What is a Living Trust?
A living trust is a legal document that, just like a will, contains your instructions for what you want to happen to your assets when you die. But, unlike a will, a living trust avoids probate at death, can control all of your assets, and prevents the court from controlling your assets if you become incapacitated.
What are some benefits to having a living trust?
- Avoids probate at death, including multiple probates if you own property in other states
- Can control who gets your property and how they get it
- Provides maximum privacy
- Quicker distribution of assets to beneficiaries
- Can reduce or eliminate estate taxes
- Inexpensive, easy to set up and maintain
- Can be changed or cancelled at any time
- More difficult to contest
- Can protect dependents with special needs
- Prevents unintentional disinheriting and other problems of joint ownership
- Peace of mind
Should I have an attorney do my trust?
Absolutely, but not every attorney can do the job correctly. A local attorney who has considerable experience in living trusts and estate planning will be able to give you valuable guidance and peace of mind that your trust is prepared and funded properly. We’ve seen many “Do It Yourself” Trusts. We haven’t yet seen one that can positively compare to those done by a competent Estate Planning Attorney.
If I have a living trust, do I still need a will?
Yes, you need a "pour-over" will that acts as a safety net if you forget to transfer an asset to your trust. When you die, the will "catches" the forgotten asset and sends it into your trust. The asset may have to go through probate first, but it can then be distributed as part of your overall living trust plan. Also, if you have minor children, a guardian will need to be named in the will.
Does transferring all of my property into my trust make me eligible for Medicaid?
There are many benefits to having a living trust, but it is not used for Medicaid planning. An estate planning attorney who is knowledgeable about Medicaid laws can help you wade through the criteria of Medicaid eligibility.
Is it hard to transfer assets into my trust?
No, and your attorney, trust officer, financial adviser and insurance agent can help. Typically, you will change titles on real estate, stocks, CDs, bank accounts, investments, insurance and other assets with titles. Most living trusts also include jewelry, clothes, art, furniture, and other assets that do not have titles. Also, beneficiary designations on some assets (like insurance) should be changed to your trust so the court can't control them if a beneficiary is incapacitated or no longer living when you die. (IRA, 401(k), etc. can be exceptions.)
Doesn't this take a lot of time?
It will take some time -- but you can do it now, or you can hire us to do it for you. Your other alternative is to pay the courts and attorneys to do it for you later. One of the benefits of a living trust is that all your assets are brought together under one plan. Don't delay "funding" your trust. It can only protect assets that have been transferred into it.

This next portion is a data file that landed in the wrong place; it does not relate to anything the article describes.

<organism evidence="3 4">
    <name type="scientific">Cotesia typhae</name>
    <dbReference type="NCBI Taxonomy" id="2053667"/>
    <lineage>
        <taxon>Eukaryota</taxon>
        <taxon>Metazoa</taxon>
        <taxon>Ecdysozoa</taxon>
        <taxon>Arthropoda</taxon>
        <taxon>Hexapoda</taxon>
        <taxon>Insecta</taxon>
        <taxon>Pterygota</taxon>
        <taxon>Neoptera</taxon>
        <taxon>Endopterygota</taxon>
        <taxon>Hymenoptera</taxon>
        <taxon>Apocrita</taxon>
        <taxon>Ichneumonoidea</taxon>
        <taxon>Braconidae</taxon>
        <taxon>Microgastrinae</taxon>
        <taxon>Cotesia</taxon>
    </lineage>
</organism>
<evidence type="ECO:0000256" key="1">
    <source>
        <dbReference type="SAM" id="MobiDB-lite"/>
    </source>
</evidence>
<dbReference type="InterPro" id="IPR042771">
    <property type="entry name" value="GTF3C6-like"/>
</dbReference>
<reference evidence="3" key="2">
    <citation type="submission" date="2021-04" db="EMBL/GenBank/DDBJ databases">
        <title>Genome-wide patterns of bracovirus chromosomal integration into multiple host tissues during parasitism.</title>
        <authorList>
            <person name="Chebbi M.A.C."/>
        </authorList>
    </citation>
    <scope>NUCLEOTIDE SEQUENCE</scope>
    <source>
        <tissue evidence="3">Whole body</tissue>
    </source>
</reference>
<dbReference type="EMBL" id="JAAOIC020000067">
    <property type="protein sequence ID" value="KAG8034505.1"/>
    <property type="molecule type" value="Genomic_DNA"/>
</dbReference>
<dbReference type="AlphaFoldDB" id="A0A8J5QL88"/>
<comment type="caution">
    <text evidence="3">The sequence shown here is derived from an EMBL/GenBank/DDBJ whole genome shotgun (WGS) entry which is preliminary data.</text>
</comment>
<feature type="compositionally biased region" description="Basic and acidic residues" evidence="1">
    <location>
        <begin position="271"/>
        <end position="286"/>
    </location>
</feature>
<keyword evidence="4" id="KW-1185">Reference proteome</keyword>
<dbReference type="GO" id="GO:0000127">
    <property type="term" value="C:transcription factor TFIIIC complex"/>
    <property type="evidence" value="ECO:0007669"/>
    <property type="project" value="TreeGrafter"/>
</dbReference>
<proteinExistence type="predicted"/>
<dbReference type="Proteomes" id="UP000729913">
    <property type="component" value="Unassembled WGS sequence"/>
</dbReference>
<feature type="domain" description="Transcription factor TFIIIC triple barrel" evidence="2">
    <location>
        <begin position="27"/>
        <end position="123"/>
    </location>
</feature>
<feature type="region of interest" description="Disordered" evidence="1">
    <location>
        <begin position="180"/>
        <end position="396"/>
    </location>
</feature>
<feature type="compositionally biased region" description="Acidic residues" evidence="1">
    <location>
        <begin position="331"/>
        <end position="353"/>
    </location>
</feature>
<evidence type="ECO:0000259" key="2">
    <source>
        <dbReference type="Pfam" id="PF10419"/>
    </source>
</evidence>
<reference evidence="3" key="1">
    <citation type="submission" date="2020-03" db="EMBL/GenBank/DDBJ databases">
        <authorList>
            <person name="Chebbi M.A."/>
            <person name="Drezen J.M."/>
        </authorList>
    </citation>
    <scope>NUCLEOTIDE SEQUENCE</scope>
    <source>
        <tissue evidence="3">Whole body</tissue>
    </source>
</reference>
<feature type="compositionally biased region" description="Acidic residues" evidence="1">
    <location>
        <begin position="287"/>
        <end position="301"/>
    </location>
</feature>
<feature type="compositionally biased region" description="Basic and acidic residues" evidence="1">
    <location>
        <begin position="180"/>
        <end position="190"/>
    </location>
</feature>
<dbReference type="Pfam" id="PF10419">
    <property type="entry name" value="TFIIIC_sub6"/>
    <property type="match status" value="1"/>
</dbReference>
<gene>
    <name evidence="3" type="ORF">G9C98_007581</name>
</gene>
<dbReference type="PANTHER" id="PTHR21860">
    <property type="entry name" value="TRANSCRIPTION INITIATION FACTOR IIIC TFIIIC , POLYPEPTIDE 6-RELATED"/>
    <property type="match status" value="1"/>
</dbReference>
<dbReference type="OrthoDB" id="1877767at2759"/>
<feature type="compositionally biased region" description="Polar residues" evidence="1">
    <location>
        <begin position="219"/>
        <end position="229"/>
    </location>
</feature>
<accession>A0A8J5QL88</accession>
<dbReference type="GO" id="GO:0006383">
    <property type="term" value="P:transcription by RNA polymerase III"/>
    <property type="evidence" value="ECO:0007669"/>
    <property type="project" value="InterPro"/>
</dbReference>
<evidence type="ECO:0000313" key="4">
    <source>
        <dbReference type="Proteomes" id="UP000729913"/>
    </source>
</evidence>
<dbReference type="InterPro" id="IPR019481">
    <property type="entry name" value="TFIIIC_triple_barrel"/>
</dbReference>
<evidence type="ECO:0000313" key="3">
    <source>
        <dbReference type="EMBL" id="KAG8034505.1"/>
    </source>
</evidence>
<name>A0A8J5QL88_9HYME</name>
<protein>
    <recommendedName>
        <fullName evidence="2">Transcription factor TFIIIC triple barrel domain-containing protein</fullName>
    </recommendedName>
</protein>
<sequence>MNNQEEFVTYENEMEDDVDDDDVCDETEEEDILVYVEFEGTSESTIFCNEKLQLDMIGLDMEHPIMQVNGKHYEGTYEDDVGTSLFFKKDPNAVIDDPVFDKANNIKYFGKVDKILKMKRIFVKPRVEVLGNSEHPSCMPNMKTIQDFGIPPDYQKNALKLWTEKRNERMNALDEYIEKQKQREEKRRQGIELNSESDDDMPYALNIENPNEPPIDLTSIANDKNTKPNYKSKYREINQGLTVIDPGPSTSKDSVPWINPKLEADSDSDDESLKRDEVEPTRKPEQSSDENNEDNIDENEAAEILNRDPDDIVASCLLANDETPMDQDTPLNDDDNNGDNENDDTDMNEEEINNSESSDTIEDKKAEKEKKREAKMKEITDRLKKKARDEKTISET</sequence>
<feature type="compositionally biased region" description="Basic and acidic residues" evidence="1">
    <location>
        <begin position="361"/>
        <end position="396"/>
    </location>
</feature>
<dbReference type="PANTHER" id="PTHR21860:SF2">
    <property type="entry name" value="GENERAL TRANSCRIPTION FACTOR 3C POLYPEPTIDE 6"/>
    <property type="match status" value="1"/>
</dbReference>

Should I consider a corporate trustee?
You may decide to be the trustee of your trust. However, some people select a corporate trustee (bank or trust company) to act as trustee or co-trustee now, especially if they don't have the time, ability or desire to manage their trusts, or if one or both spouses are ill. Corporate trustees are experienced investment managers, they are objective and reliable, and their fees are very reasonable given what they do. (Personally, we think corporate trustees are one of the best bargains out there and would be happy to explain why.) If something happens to me, who has control? If you and your spouse are co-trustees, either can act and have instant control if one becomes incapacitated or dies. If something happens to both of you, or if you are the only trustee, the successor trustee you personally selected will step in. If a corporate trustee is already your trustee or co-trustee, they will continue to manage your trust for you.
What does a successor trustee do?
If you become incapacitated, your successor trustee looks after your care and manages your financial affairs for as long as needed, using your assets to pay your expenses. If you recover, you resume control. When you die, your successor trustee pays your debts, files your tax returns and distributes your assets. All can be done quickly and privately, according to instructions in your trust, without court interference.
How does a living trust avoid probate and prevent court control of assets at incapacity?
When you set up a living trust, you transfer assets from your name to the name of your trust, which you control. For example, from "Bob and Betty Brown" to the "Bob and Betty Brown Trust." Legally because ownership is in a trust there is nothing for the courts to control when you die or become incapacitated. The concept is very simple, but this is what keeps you and your family out of the courts.
Do I lose control of the assets in my trust?
Absolutely not. You keep full control. As trustee of your trust, you can do anything you could do before -- buy/sell assets, change or even cancel your trust (that's why it's called a revocable living trust). You even file the same tax returns. Nothing changes but the names on the titles.
Does everyone need a Living Trust?
No. Whether you need a living trust depends on a variety of factors such as your marital status, the size of your estate, whether you have property in more than one state and your age and health.